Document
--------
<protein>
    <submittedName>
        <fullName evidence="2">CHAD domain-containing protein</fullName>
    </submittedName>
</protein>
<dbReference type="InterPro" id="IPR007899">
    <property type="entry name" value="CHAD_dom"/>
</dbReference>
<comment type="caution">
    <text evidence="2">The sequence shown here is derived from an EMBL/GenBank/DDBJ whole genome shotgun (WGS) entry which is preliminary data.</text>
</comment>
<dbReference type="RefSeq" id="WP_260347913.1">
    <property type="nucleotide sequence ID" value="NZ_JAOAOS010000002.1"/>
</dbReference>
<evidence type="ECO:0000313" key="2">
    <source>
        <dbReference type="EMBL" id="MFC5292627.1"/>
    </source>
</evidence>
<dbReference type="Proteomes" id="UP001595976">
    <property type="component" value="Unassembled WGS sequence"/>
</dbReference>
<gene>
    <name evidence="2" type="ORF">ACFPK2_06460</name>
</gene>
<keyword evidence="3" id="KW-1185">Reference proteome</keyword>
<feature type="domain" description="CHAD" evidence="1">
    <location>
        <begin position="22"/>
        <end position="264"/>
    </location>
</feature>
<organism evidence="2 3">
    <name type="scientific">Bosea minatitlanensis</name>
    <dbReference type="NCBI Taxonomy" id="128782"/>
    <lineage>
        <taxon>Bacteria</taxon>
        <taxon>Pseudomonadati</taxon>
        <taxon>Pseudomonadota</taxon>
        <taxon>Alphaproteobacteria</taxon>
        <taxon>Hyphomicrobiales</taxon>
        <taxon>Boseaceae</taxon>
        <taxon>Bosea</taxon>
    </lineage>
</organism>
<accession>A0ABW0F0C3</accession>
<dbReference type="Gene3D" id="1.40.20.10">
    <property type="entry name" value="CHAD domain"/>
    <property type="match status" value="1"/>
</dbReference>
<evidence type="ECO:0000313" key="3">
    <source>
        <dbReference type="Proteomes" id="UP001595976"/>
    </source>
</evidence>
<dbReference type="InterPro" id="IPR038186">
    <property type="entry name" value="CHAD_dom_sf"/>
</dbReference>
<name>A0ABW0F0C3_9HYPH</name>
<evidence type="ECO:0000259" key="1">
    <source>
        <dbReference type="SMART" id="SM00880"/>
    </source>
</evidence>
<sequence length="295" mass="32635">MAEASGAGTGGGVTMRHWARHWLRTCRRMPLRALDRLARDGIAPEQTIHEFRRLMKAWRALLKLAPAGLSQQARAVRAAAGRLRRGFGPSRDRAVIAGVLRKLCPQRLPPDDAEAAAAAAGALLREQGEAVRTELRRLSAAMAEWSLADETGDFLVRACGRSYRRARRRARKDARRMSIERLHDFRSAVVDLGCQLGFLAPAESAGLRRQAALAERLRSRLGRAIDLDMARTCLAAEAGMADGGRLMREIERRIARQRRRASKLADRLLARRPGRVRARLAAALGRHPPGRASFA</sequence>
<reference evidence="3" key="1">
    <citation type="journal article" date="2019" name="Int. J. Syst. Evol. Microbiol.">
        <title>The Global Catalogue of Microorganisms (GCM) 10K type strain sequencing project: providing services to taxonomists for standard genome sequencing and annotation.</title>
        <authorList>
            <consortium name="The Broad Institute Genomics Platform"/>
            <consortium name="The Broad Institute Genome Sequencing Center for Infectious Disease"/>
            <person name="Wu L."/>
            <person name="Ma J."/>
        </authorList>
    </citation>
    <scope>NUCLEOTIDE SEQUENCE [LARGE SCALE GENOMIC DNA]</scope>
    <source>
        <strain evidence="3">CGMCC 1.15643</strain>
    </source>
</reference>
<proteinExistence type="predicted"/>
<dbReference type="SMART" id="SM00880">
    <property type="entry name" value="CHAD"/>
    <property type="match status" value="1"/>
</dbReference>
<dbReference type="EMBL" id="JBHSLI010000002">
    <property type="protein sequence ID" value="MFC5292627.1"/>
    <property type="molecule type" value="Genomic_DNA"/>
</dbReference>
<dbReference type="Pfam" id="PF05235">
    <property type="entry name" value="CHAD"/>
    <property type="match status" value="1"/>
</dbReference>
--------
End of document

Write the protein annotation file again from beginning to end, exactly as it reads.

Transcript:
<protein>
    <submittedName>
        <fullName evidence="2">CHAD domain-containing protein</fullName>
    </submittedName>
</protein>
<dbReference type="InterPro" id="IPR007899">
    <property type="entry name" value="CHAD_dom"/>
</dbReference>
<comment type="caution">
    <text evidence="2">The sequence shown here is derived from an EMBL/GenBank/DDBJ whole genome shotgun (WGS) entry which is preliminary data.</text>
</comment>
<dbReference type="RefSeq" id="WP_260347913.1">
    <property type="nucleotide sequence ID" value="NZ_JAOAOS010000002.1"/>
</dbReference>
<evidence type="ECO:0000313" key="2">
    <source>
        <dbReference type="EMBL" id="MFC5292627.1"/>
    </source>
</evidence>
<dbReference type="Proteomes" id="UP001595976">
    <property type="component" value="Unassembled WGS sequence"/>
</dbReference>
<gene>
    <name evidence="2" type="ORF">ACFPK2_06460</name>
</gene>
<keyword evidence="3" id="KW-1185">Reference proteome</keyword>
<feature type="domain" description="CHAD" evidence="1">
    <location>
        <begin position="22"/>
        <end position="264"/>
    </location>
</feature>
<organism evidence="2 3">
    <name type="scientific">Bosea minatitlanensis</name>
    <dbReference type="NCBI Taxonomy" id="128782"/>
    <lineage>
        <taxon>Bacteria</taxon>
        <taxon>Pseudomonadati</taxon>
        <taxon>Pseudomonadota</taxon>
        <taxon>Alphaproteobacteria</taxon>
        <taxon>Hyphomicrobiales</taxon>
        <taxon>Boseaceae</taxon>
        <taxon>Bosea</taxon>
    </lineage>
</organism>
<accession>A0ABW0F0C3</accession>
<dbReference type="Gene3D" id="1.40.20.10">
    <property type="entry name" value="CHAD domain"/>
    <property type="match status" value="1"/>
</dbReference>
<evidence type="ECO:0000313" key="3">
    <source>
        <dbReference type="Proteomes" id="UP001595976"/>
    </source>
</evidence>
<dbReference type="InterPro" id="IPR038186">
    <property type="entry name" value="CHAD_dom_sf"/>
</dbReference>
<name>A0ABW0F0C3_9HYPH</name>
<evidence type="ECO:0000259" key="1">
    <source>
        <dbReference type="SMART" id="SM00880"/>
    </source>
</evidence>
<sequence length="295" mass="32635">MAEASGAGTGGGVTMRHWARHWLRTCRRMPLRALDRLARDGIAPEQTIHEFRRLMKAWRALLKLAPAGLSQQARAVRAAAGRLRRGFGPSRDRAVIAGVLRKLCPQRLPPDDAEAAAAAAGALLREQGEAVRTELRRLSAAMAEWSLADETGDFLVRACGRSYRRARRRARKDARRMSIERLHDFRSAVVDLGCQLGFLAPAESAGLRRQAALAERLRSRLGRAIDLDMARTCLAAEAGMADGGRLMREIERRIARQRRRASKLADRLLARRPGRVRARLAAALGRHPPGRASFA</sequence>
<reference evidence="3" key="1">
    <citation type="journal article" date="2019" name="Int. J. Syst. Evol. Microbiol.">
        <title>The Global Catalogue of Microorganisms (GCM) 10K type strain sequencing project: providing services to taxonomists for standard genome sequencing and annotation.</title>
        <authorList>
            <consortium name="The Broad Institute Genomics Platform"/>
            <consortium name="The Broad Institute Genome Sequencing Center for Infectious Disease"/>
            <person name="Wu L."/>
            <person name="Ma J."/>
        </authorList>
    </citation>
    <scope>NUCLEOTIDE SEQUENCE [LARGE SCALE GENOMIC DNA]</scope>
    <source>
        <strain evidence="3">CGMCC 1.15643</strain>
    </source>
</reference>
<proteinExistence type="predicted"/>
<dbReference type="SMART" id="SM00880">
    <property type="entry name" value="CHAD"/>
    <property type="match status" value="1"/>
</dbReference>
<dbReference type="EMBL" id="JBHSLI010000002">
    <property type="protein sequence ID" value="MFC5292627.1"/>
    <property type="molecule type" value="Genomic_DNA"/>
</dbReference>
<dbReference type="Pfam" id="PF05235">
    <property type="entry name" value="CHAD"/>
    <property type="match status" value="1"/>
</dbReference>